Using the dielectric constant and conductivity at microwave frequency, we study the differences between highly conducting polyacetylenes and standard metals. We report that the microwave dielectric constant at room temperature for heavily iodine-doped Tsukamoto polyacetylene films is negative and of record size. This demonstrates that the highly conducting state is metallic despite the decrease in conductivity with decreasing temperature. The anomalously long transport time is attributed to suppression of both phonon and impurity backward scattering in a structure with an open Fermi surface. We analyze the temperature-dependent data using a model of three-dimensional metallic fiber segments coupled by weak links within which one-dimensional localization effects occur.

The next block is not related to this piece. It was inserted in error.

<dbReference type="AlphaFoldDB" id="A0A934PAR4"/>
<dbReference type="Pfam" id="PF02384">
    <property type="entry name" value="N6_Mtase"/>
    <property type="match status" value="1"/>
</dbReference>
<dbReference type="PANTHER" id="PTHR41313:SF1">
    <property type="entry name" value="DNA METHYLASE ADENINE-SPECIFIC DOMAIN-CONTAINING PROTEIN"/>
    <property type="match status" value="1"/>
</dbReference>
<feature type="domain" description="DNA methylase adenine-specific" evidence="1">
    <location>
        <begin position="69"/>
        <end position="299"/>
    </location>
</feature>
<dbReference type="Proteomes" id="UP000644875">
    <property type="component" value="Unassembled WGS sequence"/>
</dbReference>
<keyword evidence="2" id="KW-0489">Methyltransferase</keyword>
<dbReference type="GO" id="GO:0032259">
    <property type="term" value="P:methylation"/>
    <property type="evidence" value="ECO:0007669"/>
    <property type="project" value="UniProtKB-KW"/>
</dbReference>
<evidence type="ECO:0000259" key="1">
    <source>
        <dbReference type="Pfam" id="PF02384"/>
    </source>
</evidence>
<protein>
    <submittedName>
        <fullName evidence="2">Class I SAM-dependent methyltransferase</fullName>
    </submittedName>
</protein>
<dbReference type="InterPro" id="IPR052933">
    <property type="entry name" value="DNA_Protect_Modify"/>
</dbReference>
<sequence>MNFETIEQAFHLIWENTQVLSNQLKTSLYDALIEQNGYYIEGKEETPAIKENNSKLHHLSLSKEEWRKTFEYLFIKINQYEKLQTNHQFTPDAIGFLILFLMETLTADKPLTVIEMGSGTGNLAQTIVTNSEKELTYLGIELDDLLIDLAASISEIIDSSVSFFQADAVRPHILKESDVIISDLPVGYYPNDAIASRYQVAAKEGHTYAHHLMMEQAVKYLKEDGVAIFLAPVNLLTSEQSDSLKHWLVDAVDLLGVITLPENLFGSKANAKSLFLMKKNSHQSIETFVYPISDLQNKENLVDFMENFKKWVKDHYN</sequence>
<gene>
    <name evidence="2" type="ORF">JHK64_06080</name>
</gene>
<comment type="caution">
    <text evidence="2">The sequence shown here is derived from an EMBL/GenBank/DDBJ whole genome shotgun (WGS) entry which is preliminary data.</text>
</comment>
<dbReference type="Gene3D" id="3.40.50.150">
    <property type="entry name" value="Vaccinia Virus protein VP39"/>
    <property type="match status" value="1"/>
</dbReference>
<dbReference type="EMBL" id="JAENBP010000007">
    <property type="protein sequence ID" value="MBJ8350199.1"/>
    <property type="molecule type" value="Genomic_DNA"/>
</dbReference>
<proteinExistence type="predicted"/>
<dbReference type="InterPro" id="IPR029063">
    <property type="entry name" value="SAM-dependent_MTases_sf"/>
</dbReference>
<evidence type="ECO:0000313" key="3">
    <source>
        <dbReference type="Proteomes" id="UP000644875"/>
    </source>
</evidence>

ASJC Scopus subject areas
- Condensed Matter Physics